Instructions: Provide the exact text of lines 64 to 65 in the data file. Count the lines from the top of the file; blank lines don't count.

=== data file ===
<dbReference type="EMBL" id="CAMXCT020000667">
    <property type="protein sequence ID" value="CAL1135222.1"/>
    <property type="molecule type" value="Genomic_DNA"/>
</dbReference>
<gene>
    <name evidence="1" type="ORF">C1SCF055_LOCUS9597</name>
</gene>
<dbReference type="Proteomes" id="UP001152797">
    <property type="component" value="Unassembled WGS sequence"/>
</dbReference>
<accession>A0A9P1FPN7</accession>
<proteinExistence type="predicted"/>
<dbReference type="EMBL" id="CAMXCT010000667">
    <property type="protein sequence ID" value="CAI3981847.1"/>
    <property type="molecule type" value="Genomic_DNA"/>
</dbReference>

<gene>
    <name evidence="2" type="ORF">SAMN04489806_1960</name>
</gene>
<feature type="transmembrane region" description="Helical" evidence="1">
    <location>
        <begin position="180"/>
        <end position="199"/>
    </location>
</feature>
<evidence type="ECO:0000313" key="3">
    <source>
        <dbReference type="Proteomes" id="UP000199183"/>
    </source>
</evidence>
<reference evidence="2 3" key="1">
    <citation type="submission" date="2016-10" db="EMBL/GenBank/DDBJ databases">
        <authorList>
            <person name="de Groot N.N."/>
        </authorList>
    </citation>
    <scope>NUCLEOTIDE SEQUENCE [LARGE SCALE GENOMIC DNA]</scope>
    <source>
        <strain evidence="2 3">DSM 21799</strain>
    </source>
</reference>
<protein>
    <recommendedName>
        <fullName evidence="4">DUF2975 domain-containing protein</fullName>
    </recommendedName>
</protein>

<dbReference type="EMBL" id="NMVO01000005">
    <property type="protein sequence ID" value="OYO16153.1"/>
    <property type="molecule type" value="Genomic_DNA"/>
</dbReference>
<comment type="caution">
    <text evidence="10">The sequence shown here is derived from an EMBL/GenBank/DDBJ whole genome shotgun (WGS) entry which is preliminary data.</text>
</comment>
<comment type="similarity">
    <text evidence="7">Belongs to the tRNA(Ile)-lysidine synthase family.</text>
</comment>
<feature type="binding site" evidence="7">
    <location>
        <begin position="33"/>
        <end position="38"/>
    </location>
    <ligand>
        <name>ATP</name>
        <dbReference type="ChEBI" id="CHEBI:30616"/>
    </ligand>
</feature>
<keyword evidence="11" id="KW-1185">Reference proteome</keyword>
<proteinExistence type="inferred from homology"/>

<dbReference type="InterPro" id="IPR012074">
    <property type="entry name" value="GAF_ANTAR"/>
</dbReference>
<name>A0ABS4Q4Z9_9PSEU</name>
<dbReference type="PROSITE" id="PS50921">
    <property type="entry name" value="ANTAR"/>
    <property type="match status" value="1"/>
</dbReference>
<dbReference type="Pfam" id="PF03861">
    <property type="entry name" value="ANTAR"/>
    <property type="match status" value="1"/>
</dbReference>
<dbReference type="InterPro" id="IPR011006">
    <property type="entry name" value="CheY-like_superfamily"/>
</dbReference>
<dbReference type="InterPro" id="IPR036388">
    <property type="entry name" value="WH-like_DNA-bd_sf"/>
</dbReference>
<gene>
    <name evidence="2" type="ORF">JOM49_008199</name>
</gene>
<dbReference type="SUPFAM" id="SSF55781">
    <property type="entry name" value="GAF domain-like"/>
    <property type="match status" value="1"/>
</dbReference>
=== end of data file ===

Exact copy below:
        <dbReference type="ChEBI" id="CHEBI:30616"/>
    </ligand>